Kef Assurance written In 1896 $127,694,084.00
Proposals for Assurance Exam?
ined and Declined.$21,678,467.00
We, the undersigned, appointed by tbe Board of Di*
rectors of the Equitable Society, in accordance with ita
by-laws, to revise and verify all itt affairs for the year
1806, hereby certify that we have, in person, carefully
examined the ac conn ta, and counted and examined ia
detail the Assets of the Society, and do hereby certify
that the foregoing statement thereof is true and correct
as stated.
E. BOUDINOT COLT,
T. 8 YOUNO. " - ?
O. W. CARLETON,
OT COLT, ) loaokl caasautssi
W. B. KENDALL, > of Om Boara af
H. J. FAIRCHILD,) Bli I Mm
OFFICERS.
BENET B. HTDK, Prttidont.
JAMES W. ALEXANDER. Fie*-Presides*. THOMAS D. JORDAN. OmptrtUm
LOUIS FITZGERALD, Second Vice-President. W. ALEXANDER, Secretary.
GAGE E. TARBELL, TMrd Vtee-Prttidenl R. D. BIPLEY. IWasterev.
G30RGE T. WILSON, Fcvrth Tiee-President. J. B. LOBING, Regittnr.
EDWARD W. LAMBERT, Medical Director. EDWARD CURTIS, Medical Dint*.
HENRT B. HYDE,
LOUIS FITZGERALD.
HENRY A HURLBUT,
HENRY G. MARQUAND.
\YM. A. WHEELOCK,
MARCELLUS HARTLEY,
n. M. ALEXANDER,
CHAUNCEY St. DEPEW,
CORNELIUS 9. BUSS.
TIIOS. D.JORDAN,
CHARLES S. SMITH,
JOHN SLOANE
HOR.ua i. JAisKWU),
DIRECTORS.
LEVI P. MORTON.
GAGE E. TARBELL.
MARVIN HUGHTTT,
FRANK THOMSON.
G FORGE I. GOULD.
SAMUEL M. INMAN,
(?lr W. C. VAN HORNE,
CHAS. B. ALEXANDER,
EDWARD W. LAMBERT,
JOHN J. McCOOK.
WM. ALEXANDER,
JAMES H. HYDE
HORACE PORTER,
JOHN A. sr BW A RT.
JACOB a SCHIFF.
A. VAM 8ANTVOORD,
DANIEL LORD.
WILLIAM A TOWER.
MELVILLE E. INOALLS.
THOMAS 8 YOUNG,
A VAN BERGEN,
JOHN E. SEARLES.
DAVTD H. MOFFAT,
JAMES H. DUNHAM,
T. DE WITT CUTLER,
JOSEPH T. LOW,
JAKES W. ALsTXAWBOL.
AUGUST BELMONT,
THOMAS T. ECKERT,
WM. B KENDALL,
HENRY S. TERRELL,
GEORGS W. PHILLIPS,
GEO. W. CARLETON,
E BOUDINOT COLT,
DANIEL R. NOTES,
ALANSON TRASS.
BRAYTON IVES.
SIDNEY D. RIPLEY.
J. F. Db NAVARRO.
to h? acquired by, condemnation proceedings, anti
wbicb aili In th* near future be submitted to the
Counsel to hip Corporation for action:
StI|. twenty f-'.-t oft Um n;ir of lots known as
Nos, ls? .m<i lil Nlnth-ave.
Lot No 28 Kiist Twenty-etghth-sL, on wrst side
of Orammai s<hcol No. H
New alte for Qrsmnisr Behool So. af, in one-hun
di?-<i-;infi-tsrenljr-thlrd and I (ne-hundrad-and-twen
t> -fourth sts., between Second snd Third aves., be?
ginning Itt feel weal ol Second-are,
Nsw site (BM by isl feet) on south sids of Colum
bla-ave., between Jackson and Monroe aves.
New Hit" (twelve lots) on One-hundred-and-elev
onth iirui On-vhundred-and-twelfth ats., between
Kifi ti snd Leno, aves., beginning 175 feet east of
Lenox-ave.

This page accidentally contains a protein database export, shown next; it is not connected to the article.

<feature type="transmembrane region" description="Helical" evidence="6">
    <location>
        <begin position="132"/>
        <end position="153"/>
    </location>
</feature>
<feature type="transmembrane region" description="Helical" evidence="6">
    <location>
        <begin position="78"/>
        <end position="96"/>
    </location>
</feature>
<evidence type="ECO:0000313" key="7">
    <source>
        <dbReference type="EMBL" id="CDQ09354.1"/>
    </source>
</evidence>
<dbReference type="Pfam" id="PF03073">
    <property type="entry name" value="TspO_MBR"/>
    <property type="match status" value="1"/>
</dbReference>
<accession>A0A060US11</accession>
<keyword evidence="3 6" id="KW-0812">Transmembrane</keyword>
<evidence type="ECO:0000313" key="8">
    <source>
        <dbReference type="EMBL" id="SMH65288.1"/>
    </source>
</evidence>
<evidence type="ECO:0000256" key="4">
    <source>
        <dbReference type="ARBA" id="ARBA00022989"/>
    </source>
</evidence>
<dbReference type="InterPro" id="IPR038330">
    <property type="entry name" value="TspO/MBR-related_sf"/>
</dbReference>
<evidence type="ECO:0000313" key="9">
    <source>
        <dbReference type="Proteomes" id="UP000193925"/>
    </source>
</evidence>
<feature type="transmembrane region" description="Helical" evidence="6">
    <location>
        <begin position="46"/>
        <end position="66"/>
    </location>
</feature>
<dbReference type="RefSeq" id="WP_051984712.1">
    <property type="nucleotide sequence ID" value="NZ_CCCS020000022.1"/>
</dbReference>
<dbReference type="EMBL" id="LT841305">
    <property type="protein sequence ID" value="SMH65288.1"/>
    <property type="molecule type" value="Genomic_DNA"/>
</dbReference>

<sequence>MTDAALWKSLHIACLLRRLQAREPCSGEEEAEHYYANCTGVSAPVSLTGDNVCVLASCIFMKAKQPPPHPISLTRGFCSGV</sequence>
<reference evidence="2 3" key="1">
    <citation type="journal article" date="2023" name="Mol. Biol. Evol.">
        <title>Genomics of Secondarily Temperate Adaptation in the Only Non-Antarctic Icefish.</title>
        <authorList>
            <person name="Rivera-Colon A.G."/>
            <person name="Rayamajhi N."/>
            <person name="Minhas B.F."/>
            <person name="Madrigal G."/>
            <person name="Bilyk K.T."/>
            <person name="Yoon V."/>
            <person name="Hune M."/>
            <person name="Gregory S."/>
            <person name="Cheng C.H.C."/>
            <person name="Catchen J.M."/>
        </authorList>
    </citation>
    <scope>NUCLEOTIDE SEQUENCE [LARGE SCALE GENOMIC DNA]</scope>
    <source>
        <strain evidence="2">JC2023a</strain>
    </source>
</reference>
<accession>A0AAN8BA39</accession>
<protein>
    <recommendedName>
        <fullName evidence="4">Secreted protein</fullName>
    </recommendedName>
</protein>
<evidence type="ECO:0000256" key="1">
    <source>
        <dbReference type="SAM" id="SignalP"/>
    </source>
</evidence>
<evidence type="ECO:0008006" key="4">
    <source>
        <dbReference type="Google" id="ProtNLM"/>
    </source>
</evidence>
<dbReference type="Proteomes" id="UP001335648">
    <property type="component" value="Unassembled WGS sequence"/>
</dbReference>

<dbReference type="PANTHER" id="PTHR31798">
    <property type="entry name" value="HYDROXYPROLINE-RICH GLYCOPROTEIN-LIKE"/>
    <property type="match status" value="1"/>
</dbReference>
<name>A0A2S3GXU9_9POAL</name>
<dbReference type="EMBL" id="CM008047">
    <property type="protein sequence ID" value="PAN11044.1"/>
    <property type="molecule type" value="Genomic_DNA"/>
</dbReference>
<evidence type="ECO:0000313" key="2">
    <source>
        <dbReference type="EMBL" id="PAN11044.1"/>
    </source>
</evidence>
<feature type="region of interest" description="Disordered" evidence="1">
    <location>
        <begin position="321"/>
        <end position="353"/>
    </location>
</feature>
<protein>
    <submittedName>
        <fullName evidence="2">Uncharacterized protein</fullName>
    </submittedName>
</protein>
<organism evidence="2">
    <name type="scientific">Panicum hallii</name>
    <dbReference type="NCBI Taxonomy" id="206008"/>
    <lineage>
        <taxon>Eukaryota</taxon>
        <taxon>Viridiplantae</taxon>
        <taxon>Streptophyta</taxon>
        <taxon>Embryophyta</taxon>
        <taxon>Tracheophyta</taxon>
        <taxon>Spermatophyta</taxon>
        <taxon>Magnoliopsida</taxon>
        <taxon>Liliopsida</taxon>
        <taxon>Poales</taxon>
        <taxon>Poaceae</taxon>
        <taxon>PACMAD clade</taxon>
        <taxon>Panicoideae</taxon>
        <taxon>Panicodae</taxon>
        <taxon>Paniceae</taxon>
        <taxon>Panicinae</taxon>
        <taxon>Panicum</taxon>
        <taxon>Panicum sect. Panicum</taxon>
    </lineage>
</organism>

Lot No. 607 East sixtli-.?t.. and twenty feet off
th. resr of Nos. fig, 106 and 608 Bast Sixth-st.. In th*
rear ot Grammar School No. 7L
h;ri[> of land (28 \>\ io feet) tn reor of Primary
School No. M. twenty-five feet ?fr Nos. ii end 16
Oanaevoort-st.
New alta (eleven lots* on west sid* of Audubon*
? ff
Guarantee
for
Booth's
"Hyomei
"All persons purchasing Booth's
Packet Inhaler Outfit during 1807,
anywhere In the United States, who
will say that Hyomei has done them
no good, can have their money re?
funded by applying direct to the head
office, 23 Hast
; rkcvew t*.*****
'1 lie experience of the past nar land
tuc in giving this guarantee for the fu?
ture. Hyomei has given universal sat?
isfaction, and has done more than I have
(humed for it. lt breaks up .1 reid over
night if taken in time. It stops a ( uu;^h
, almost instantly. Hyomei i. a specific
tor Bronchitis; it rsovj Catarrh. Booth's
Hyosnei, the Australian "Dry-Air" treat?
ment.
"CURES BY INHALATION."
Your druggist has it, or '.in %et it if
yog insist, lhere ii do substitute.
Pocket Inhaler < hlttM at druggists',CC by
mail, $1.00. Extra bottles Inhalant,
50 cents. Hyomei Balm, ?5 rents.
^?^^r,l,,"* 'rM ("Trclial ??ii.om? ?nJ fi?e a J vms
u yuu asl w> >t? weal sa
R. T. BOOTH. 23 Cast 20th St., N. Y.
ive between One-hundred-and-sixty-elghth and
One-lundred-and-sl'irv-nlnth sts.
Plor Wv 130 feet) on west side of Audubon-aire.,
iin.-hundre-i-and-slxry-elghth and one-bundied
and-dxtv-nlnth sts.. In Twelfth Ward
Twelve lots In Ninetieth and Ninety-first sts.. be?
tween Amsterdam-ave. and thc BoulevardT beeta,
nlng 100 feet wept of Amsterdam-ave, Twelfth
^Twelve lots, Oae-hunaTed-and-flrst and Ooe-hun
dred-and-second bu., between Columbus and Ab>
?terdsm sves.. beginning S? feet east of Amster?
dam-ave.. Twelfth Ward
New giles .thirteen lots, for Primary* Behool No.
19 ,leas.-,! building) on One-hundred-and-thlrty-tMm
and one-hundred-and-th'.rty-fourth sis beginning
i. feet east of Eighth ave.. Twelfth \\ard.
HIM tots on One-hundred-and-elghth an-JOnr
hundred-aiid-r.lnth sts. between Pfc* and Second
aves., Twelfth Ward.
DIFFICULTIES IN THE WAY.
I? hts hires* message to the Hoard of Aldermen
Hayor Strong said:
A? an illustration of some of the difficulties under
which th- Hoard of Bducntlon baa heretofore
whored" cite ihe history of the acquirement of the
? il of the new school Jual contracted for In the
Fourth Ward at I Uiver. Henry and Catharine sis
rn M.v i* WM the committee on BlteaL reported
Jo the full Board In favor of acquiring the aboye
mentloned site: they approved of this recommends,
? ??,? he same dav the Commissioners of Estimate
were dulirwotot'ed and rhe remainder of MMland